In this paper we have presented a robust and efficient modification of Levenberg-Marquardt's algorithm for the recovery of asymmetric rational Gielis curves. This modification is efficient since the inner structure of Levenberg-Marquardt remains unchanged and only scale factors are introduced. This technique improves the robustness of the method, leads to convergence to optimal result with higher symmetries, and allows for better comparison between different functions since it rescales them to the same interval ]−1,1[ while also guaranteeing a similar behaviour near the zero set of the cost function. The minimization of the normalized function only requires one extra computation of the scale factor for each data point, thus does not increase the time or complexity of the algorithm.

Moreover, the hybrid algorithms encompasses and improves all the existing approaches: we propose a fast evolutionary algorithm for initialization in which the shortest Euclidean distance replaces the potential fields proposed in literature for a better discrimination between individuals. But instead of running the process over a (very) long time to reach a nearly optimal solution, the algorithm only performs a reduced number of iterations, because it appears that during the very first iterations of the algorithm, the individuals with non appropriate symmetries and incoherent poses and scales are efficiently discarded, which avoids the initialization issues. Once an initial guess, i.e. with coherent symmetries and pose, is obtained, the normalized Levenberg algorithm efficiently determines the optimal shape parameters. As a consequence, the proposed algorithm benefits from the robustness to initialization of stochastic approaches and still remains efficient since the fine tuning of the shape and scale parameters is handled by an extension of the deterministic approaches which is able to reconstruct self intersecting asymmetric curves or surfaces.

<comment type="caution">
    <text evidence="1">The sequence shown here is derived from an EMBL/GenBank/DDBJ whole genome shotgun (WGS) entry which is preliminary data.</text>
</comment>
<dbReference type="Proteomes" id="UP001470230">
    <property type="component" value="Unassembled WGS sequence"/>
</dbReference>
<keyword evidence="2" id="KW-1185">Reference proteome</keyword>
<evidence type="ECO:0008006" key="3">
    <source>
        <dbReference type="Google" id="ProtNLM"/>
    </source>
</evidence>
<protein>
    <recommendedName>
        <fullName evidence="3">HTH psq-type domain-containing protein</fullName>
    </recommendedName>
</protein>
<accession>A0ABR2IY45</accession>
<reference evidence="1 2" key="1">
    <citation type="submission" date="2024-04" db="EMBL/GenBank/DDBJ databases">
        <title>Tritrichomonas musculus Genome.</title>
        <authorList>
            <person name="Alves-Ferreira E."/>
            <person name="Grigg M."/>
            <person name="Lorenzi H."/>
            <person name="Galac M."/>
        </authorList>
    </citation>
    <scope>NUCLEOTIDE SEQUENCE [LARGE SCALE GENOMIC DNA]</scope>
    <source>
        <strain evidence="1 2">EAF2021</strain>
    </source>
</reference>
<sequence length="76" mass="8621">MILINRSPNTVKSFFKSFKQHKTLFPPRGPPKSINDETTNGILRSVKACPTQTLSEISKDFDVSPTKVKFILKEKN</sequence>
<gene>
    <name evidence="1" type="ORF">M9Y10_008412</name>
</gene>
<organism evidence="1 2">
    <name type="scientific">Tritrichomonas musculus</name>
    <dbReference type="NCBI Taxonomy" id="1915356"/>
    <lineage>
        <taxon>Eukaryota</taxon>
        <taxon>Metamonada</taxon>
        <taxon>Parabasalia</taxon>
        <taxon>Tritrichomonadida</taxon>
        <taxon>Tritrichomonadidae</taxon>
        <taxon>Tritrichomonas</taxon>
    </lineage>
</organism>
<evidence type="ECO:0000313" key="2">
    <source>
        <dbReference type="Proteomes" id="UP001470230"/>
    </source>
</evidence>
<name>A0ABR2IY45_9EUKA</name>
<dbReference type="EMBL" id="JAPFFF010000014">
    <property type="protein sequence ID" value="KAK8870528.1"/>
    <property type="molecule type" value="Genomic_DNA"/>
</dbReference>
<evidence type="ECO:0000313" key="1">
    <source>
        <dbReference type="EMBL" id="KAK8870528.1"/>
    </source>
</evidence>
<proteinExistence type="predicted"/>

The ability to determine a Gielis curve representing complex data opens new perspectives in various research areas such as engineering, computer vision, crystallography, biology and physics, etc. In recent publications Lamé and Gielis curves and surfaces have been used, among others, in medical imaging [26], [27], [28], to study the cells in dielectric properties of cells in suspension [29], mechanical strength of leaf petioles [30], antenna technology [31], [32] and nanotechnology [33]. The robustness of methods, even under high noise levels and for self-intersecting curves, can have significant advantages, whenever measurements are involved and interpolations of data points.

In biology self-intersecting curves are obtained in all cases where helical or spiral structures are projected onto a plane. A variety of polygons and star polygons with integer and non-integer symmetries, respectively are found in nucleic acids, proteins, viruses and quasicrystals as shown by A. Janner in [14], [34]. [35]. In a whorled configuration sepals of rose for example still display a spiral background, resulting in self-intersecting shapes with m = 5/2.

The remaining challenges include the extension of the algorithm to surfaces, and the extension of dimensionality of the research space to handle translation, scaling, rotation and global deformations.

Gielis curves of finite k-type